GETTING “PASSED” BY — Towson had two. Maryland had six. Buffalo had three. South Florida had one. Cincinnati had eight and Central Florida had five.
What are those numbers, you ask? They are completed passes of 20 yards or more against the UConn secondary this season. It’s a number that is just one of many causes for the Huskies troubles this season as they continue to struggle to find a victory in what has become a lost season.
“That’s a big number. Obviously, we’re concerned with it,” interim head coach T.J. Weist said on his Sunday post-game conference call. “We felt like we’d had some depth issues from that standpoint. We like the fact that we got Andrew Adams back and he’s been playing better, but we have to make better plays. We’ve been out of position, we haven’t played as smart. We’ve played some young players who have made some mistakes … we have to get better.”
Towson had completions of 23 and 45 yards while Maryland’s C.J. Brown picked the Huskies secondary apart with completions of 26, 21, 36, 21, 22 and 26 yards. Buffalo had completions of 54, 22 and 36 yards while USF had a 20-yarder and Cincinnati connected for 56, 41, 30, 32, 27, 28, 24 and 37 yards.
And in Saturday’s 62-17 loss to the Knights, the UConn secondary was burned for completions of 50, 22, 61, 20 and 25 yards.
Eight of those completions have gone for touchdowns.
Despite the loss of Blidi Wreh-Wilson and Dwayne Gratz, the Huskies had returning experience in the secondary with senior cornerback Taylor Mack, junior safety Ty-Meer Brown and junior cornerback Byron Jones, along with sophomores Tyree Clark, Andrew Adams and Wilbert Lee.
But Adams suffered a knee injury in preseason and missed four games and Mack suffered a shoulder stinger against Michigan and managed just a few plays against South Florida. He hasn’t played since.
In their places are freshmen Obi Melifonwu and Jhavon Williams. Needless to say, UConn’s youth is getting served.
“If you’re going against a good team and good players and they make a good play, there’s a chance the thing can blow up on you,” defensive coordinator Hank Hughes said after the game. “And big plays can snowball. You have to make plays. You have to be in position to make plays. Between myself and our players, it’s on us to do a better job. When you give up those kinds of points, certainly it’s not good enough.”
CATCHING UP – At Wilson Westlawn High School in Harrisburg, Pa., Brian Lemelle holds state records for career receptions (269) and yards (4,529) and his 38 career touchdowns are good for second overall. Yet, before Saturday’s game against Central Florida, he didn’t have a single reception at UConn.
However, Lemelle finally got his first collegiate catch – and his first collegiate touchdown – in that 62-17 loss to the Knights. Lemelle caught a crossing pass over the middle and out-raced two UCF defenders into the end zone for a 46-yard touchdown, along with catching a 17-yard pass and an 18-yard pass from backup quarterback Casey Cochran. Add in a seven-yard run and Lemelle had 88 yards of total offense – basically playing the last quarter and a half.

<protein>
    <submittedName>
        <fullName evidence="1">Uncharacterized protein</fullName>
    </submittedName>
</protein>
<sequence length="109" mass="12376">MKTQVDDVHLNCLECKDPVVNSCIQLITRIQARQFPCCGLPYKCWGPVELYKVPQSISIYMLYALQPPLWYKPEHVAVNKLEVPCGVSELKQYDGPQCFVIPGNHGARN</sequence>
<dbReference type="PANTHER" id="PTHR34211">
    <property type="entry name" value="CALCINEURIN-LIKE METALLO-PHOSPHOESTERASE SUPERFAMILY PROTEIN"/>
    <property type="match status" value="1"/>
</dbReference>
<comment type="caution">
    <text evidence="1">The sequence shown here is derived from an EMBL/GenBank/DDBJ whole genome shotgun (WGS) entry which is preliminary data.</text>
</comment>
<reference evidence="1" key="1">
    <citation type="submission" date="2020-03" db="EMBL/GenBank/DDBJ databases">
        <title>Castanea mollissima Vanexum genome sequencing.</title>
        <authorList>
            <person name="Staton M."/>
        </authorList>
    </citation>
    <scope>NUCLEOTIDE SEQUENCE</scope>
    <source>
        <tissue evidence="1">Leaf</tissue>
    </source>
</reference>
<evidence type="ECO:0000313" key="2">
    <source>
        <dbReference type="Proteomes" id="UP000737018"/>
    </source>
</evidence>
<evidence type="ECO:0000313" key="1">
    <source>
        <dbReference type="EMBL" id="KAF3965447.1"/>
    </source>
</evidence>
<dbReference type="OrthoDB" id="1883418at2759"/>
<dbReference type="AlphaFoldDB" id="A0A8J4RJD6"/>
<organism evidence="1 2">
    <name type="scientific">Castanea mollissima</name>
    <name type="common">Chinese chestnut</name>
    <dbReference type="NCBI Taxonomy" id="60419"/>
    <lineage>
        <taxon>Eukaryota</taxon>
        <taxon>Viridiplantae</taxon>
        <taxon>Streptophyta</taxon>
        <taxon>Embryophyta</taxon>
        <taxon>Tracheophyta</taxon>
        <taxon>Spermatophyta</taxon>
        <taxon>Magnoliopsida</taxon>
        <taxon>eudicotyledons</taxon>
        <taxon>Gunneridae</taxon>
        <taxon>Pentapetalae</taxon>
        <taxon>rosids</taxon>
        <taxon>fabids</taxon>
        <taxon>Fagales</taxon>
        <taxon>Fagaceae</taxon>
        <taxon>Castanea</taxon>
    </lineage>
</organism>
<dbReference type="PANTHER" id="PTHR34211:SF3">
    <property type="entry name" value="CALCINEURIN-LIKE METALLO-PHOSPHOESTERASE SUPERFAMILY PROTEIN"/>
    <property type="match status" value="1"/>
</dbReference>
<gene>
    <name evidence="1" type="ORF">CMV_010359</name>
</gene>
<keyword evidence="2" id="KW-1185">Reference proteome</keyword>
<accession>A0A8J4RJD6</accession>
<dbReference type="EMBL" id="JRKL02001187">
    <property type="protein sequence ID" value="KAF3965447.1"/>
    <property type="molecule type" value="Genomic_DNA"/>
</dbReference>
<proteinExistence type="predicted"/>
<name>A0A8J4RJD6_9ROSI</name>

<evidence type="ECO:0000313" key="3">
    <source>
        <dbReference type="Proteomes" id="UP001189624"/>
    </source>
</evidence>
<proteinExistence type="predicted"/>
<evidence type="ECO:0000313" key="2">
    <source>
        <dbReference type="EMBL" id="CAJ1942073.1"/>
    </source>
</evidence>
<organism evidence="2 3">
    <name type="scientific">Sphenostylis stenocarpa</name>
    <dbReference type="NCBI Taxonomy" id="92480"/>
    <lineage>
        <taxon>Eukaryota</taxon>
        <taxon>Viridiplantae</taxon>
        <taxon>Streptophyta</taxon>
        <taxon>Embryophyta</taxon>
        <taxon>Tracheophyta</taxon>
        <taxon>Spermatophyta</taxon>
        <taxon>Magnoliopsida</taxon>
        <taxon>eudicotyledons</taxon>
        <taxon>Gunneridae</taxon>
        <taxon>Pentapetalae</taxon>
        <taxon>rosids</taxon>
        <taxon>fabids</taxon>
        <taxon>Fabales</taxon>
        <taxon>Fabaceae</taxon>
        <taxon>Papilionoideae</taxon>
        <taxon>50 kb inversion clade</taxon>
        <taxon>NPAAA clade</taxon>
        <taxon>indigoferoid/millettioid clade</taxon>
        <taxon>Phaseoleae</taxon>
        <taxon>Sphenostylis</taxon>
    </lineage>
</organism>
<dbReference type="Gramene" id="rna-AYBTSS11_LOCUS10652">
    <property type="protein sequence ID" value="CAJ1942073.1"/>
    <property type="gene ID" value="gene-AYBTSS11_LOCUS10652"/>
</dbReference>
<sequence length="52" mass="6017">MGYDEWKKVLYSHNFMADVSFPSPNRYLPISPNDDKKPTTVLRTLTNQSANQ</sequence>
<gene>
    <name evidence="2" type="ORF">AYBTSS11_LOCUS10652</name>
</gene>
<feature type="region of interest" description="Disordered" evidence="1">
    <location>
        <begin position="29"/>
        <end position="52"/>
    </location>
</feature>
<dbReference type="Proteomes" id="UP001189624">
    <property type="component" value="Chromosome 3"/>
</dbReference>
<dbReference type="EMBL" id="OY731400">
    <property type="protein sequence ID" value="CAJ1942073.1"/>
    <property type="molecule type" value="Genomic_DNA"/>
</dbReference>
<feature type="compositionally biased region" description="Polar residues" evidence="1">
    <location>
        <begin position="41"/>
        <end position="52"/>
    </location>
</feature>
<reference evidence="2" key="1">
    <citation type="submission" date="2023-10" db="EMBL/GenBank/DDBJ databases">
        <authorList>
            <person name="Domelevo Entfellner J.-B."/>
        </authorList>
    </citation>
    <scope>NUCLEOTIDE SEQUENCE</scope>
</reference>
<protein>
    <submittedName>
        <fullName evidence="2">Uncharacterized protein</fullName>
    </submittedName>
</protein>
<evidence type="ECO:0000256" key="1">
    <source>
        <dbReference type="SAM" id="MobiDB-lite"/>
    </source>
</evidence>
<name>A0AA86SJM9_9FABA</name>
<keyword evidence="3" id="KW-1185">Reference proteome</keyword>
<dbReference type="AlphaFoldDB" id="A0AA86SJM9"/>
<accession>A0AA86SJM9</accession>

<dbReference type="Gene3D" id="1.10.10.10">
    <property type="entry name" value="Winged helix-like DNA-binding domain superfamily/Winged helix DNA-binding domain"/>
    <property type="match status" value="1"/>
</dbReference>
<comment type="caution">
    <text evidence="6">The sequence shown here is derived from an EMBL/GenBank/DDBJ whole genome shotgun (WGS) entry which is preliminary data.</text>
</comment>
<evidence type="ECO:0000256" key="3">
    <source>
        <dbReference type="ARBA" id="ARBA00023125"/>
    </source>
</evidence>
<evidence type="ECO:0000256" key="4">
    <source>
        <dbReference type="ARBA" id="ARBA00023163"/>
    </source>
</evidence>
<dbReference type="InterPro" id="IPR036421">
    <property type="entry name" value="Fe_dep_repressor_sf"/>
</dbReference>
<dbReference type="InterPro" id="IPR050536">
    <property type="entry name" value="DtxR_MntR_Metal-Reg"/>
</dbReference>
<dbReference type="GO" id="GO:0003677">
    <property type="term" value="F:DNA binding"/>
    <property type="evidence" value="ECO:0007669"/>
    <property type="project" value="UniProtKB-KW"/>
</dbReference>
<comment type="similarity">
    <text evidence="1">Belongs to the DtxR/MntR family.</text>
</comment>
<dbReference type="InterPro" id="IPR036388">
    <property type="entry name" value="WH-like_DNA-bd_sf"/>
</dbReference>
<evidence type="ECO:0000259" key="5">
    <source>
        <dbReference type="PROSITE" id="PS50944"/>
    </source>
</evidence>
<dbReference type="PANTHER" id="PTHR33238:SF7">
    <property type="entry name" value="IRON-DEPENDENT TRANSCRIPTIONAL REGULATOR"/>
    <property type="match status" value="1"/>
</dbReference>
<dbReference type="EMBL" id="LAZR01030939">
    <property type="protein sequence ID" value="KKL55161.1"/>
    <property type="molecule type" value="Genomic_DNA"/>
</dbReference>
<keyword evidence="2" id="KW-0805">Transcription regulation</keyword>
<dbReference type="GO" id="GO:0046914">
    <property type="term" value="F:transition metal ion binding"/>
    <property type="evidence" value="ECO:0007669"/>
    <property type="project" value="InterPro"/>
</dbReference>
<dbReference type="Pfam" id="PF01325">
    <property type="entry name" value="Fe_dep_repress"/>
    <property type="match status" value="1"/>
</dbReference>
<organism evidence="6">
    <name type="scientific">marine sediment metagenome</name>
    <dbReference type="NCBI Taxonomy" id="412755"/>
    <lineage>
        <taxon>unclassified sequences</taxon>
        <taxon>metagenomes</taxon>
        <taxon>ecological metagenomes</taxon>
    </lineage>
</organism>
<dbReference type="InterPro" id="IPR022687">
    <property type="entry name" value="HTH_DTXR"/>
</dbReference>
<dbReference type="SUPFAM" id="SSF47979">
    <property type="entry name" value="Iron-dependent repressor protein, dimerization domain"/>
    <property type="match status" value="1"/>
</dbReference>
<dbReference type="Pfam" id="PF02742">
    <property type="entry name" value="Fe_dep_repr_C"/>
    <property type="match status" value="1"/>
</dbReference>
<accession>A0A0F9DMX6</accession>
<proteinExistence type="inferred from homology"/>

That display had Weist “re-evaluating” giving Lemelle more time at receiver over these final five games.
“I thought Brian came in and really stood out,” Weist said. “He made some tough catches and he took that one ball underneath and took it for a touchdown. He’s a heck of a football player. The kid had over 300 catches in high school, set the state record. The kid knows how to catch the football and he knows what to do with it after. We’ve just got to get him into the game more and get him some more time.”
In addition, it might be time for the other freshmen receivers – Noel Thomas (two catches, 26 yards), John Green (4-31) and Dhameer Bradley (5-31) – more time as well.
“I think Noel Thomas and Dhameer (Bradley), have been consistent players, they’ve been getting better and better,” Weist said. “When you get into a game like this when you get behind so fast, and every play is important, so I feel like at times, still being a receivers coach, that I have to keep my top guys in there.
“They did get some playing time late but I’d like to get to a point where when you think your offense is doing good and you roll more guys in there and more guys can be making plays. That’s one of the reasons why I haven’t put the young guys in as early as I’d like to. When you get three-and-outs, it’s hard to get some rhythm going. But I do have to get them more playing time to see what they can do.”
POOR POSITIONING – The first nine — count ‘em, nine – times, Central Florida had the ball Saturday, they scored. Seven touchdowns and two field goals. And on five of those nine scoring drives, the Knights didn’t even have to go down half the field.
“This was definitely our worst game offensively in putting the defense in bad positions,” Weist said. “Not only did we have three-and-outs, we had turnovers, unacceptable turnovers that were just putting our defense in a bad position.”
Thanks to two interceptions and a fumble, along with a couple of poor punts, UCF started drives at the UConn 49-, 31-, 44-, 43- and 25-yard lines and scored each time en route to that 62-17 pounding.
“They had short fields and that contributed to everything, everything just kind of fell apart,” Weist said. “We can talk about how the defense didn’t do this or didn’t do that but half of that is the offense putting them in bad positions. And not having long drives and not keeping them off the field. You finish the game with 23 minutes time of possession that means our defense is out there a long time, a long time.”
Overall, UCF had the ball for 36:14 and ran 73 plays.
“When you compound that with the field position they had, it’s no surprise that they went down and scored like they did,” Weist said.